Australia, the US, India and Japan are talking about plans for a regional scheme to counterbalance China's growing influence, a report says. A US official spoke of an "alternative" rather than a "rival" plan.
Australia, the United States, India and Japan have been discussing a joint regional infrastructure scheme designed to be a rival to China's multibillion-dollar "Belt and Road" initiative, the Australian Financial Review reported on Monday.
The paper cited an unnamed US official as saying the plan would possibly be on the agenda at talks in Washington this week between Australian Prime Minister Malcolm Turnbull and US President Donald Trump, although he said the scheme was not yet ready to be announced officially.
The official was quoted as preferring to describe the plan as an "alternative" and not a "rival" to the Chinese "One Belt, One Road" scheme, under which Beijing has been funding major infrastructure projects, including ports, rail networks and roads, in more than 60 countries.
"No one is saying China should not build infrastructure," the official was quoted as saying. "China might build a port which, on its own, is not economically viable. We could make it economically viable by building a road or rail line linking that port."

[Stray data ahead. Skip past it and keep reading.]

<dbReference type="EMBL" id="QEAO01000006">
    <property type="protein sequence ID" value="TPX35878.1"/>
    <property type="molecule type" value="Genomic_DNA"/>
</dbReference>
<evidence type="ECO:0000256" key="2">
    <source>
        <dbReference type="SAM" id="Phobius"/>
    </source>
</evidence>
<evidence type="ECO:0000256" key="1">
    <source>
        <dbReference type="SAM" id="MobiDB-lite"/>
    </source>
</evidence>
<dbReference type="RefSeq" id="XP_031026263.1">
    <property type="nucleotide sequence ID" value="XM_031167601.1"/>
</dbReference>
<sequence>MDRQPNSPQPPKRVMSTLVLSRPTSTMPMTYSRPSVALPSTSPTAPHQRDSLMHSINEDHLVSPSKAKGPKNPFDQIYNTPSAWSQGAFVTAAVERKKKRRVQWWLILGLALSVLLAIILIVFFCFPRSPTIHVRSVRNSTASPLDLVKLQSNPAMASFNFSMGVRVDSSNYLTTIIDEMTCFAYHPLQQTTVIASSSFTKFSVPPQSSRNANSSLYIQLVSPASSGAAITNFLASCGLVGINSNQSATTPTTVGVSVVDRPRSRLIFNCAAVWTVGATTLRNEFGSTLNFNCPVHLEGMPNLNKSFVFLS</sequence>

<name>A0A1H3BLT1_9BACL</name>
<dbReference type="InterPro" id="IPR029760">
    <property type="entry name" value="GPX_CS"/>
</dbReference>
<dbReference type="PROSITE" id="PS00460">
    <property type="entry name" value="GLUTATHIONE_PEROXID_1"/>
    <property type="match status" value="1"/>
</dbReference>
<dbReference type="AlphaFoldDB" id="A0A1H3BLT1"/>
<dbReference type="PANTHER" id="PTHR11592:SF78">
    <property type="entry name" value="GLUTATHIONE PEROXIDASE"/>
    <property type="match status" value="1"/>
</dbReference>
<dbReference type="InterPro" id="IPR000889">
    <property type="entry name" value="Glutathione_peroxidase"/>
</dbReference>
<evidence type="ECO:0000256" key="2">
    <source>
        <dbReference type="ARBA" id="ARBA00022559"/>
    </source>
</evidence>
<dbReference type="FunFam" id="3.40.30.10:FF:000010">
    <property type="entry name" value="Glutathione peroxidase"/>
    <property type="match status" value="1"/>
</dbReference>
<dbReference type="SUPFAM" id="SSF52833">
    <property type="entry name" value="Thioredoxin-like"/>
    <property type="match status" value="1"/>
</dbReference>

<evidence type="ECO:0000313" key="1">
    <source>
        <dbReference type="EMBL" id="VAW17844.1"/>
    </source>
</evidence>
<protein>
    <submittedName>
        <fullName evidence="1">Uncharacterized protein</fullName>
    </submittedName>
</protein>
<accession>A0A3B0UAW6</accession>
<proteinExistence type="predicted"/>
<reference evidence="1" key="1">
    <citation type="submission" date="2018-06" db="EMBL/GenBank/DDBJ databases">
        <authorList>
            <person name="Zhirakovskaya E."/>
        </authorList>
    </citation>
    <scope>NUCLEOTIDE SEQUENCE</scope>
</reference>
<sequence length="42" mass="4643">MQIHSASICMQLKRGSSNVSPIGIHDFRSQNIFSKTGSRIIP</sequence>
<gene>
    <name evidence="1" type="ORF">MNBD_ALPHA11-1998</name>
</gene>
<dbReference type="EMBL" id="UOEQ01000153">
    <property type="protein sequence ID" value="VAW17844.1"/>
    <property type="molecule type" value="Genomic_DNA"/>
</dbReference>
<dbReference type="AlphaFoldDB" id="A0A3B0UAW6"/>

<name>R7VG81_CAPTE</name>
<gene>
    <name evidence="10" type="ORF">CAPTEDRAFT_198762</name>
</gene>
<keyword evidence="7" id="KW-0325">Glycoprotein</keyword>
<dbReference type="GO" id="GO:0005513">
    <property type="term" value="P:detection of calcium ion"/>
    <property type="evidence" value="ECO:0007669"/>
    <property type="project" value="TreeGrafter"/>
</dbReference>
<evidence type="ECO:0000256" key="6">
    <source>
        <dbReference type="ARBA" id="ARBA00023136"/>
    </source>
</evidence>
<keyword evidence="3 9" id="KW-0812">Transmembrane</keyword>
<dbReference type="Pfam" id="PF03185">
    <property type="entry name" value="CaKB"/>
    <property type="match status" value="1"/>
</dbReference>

The US, in particular, views the Chinese scheme as an attempt to increase Beijing's global clout.
News of the planned joint initiative comes shortly after the same countries agreed to revive four-way talks known as the Quadrilateral Security Dialogue (QSD), first devised in the 1990s but later abandoned. The quartet held talks on the revival in Manila on the sidelines of the November ASEAN and East Asia Summits.
Beijing has expressed its disapproval at the renewal of the QSD, which it sees as a bid to contain its economic advances.
Turnbull is to fly to Washington on Wednesday for a three-day visit at the head of a delegation containing a number of business executives. The meeting with Trump would be the fourth time they have held official talks in less than a year.